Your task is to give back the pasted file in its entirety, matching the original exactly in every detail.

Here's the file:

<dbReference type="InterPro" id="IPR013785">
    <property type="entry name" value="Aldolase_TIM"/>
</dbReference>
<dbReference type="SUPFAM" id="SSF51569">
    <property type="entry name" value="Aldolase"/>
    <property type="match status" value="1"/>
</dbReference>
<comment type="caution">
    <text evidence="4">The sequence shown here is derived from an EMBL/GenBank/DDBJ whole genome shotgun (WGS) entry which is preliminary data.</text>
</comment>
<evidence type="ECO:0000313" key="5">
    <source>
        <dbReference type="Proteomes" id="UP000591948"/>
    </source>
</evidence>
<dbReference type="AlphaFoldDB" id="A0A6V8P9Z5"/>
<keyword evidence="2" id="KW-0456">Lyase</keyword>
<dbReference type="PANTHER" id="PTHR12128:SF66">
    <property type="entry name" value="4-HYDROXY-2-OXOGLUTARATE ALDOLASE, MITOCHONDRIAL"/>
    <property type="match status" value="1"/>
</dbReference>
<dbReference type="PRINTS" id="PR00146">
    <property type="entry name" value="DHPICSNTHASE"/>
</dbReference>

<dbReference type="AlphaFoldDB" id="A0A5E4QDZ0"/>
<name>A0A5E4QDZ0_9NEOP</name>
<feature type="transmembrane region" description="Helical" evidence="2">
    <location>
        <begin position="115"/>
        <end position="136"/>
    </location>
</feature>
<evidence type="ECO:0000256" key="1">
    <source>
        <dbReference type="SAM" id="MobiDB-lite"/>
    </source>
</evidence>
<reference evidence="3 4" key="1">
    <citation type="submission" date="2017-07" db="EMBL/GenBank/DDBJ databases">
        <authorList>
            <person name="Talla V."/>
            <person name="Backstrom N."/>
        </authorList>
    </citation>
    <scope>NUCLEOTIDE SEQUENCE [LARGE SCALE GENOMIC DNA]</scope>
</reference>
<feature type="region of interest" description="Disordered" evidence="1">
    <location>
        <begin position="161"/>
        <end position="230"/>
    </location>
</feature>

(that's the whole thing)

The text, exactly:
<dbReference type="InterPro" id="IPR013785">
    <property type="entry name" value="Aldolase_TIM"/>
</dbReference>
<dbReference type="SUPFAM" id="SSF51569">
    <property type="entry name" value="Aldolase"/>
    <property type="match status" value="1"/>
</dbReference>
<comment type="caution">
    <text evidence="4">The sequence shown here is derived from an EMBL/GenBank/DDBJ whole genome shotgun (WGS) entry which is preliminary data.</text>
</comment>
<evidence type="ECO:0000313" key="5">
    <source>
        <dbReference type="Proteomes" id="UP000591948"/>
    </source>
</evidence>
<dbReference type="AlphaFoldDB" id="A0A6V8P9Z5"/>
<keyword evidence="2" id="KW-0456">Lyase</keyword>
<dbReference type="PANTHER" id="PTHR12128:SF66">
    <property type="entry name" value="4-HYDROXY-2-OXOGLUTARATE ALDOLASE, MITOCHONDRIAL"/>
    <property type="match status" value="1"/>
</dbReference>
<dbReference type="PRINTS" id="PR00146">
    <property type="entry name" value="DHPICSNTHASE"/>
</dbReference>

<dbReference type="AlphaFoldDB" id="A0A5E4QDZ0"/>
<name>A0A5E4QDZ0_9NEOP</name>
<feature type="transmembrane region" description="Helical" evidence="2">
    <location>
        <begin position="115"/>
        <end position="136"/>
    </location>
</feature>
<evidence type="ECO:0000256" key="1">
    <source>
        <dbReference type="SAM" id="MobiDB-lite"/>
    </source>
</evidence>
<reference evidence="3 4" key="1">
    <citation type="submission" date="2017-07" db="EMBL/GenBank/DDBJ databases">
        <authorList>
            <person name="Talla V."/>
            <person name="Backstrom N."/>
        </authorList>
    </citation>
    <scope>NUCLEOTIDE SEQUENCE [LARGE SCALE GENOMIC DNA]</scope>
</reference>
<feature type="region of interest" description="Disordered" evidence="1">
    <location>
        <begin position="161"/>
        <end position="230"/>
    </location>
</feature>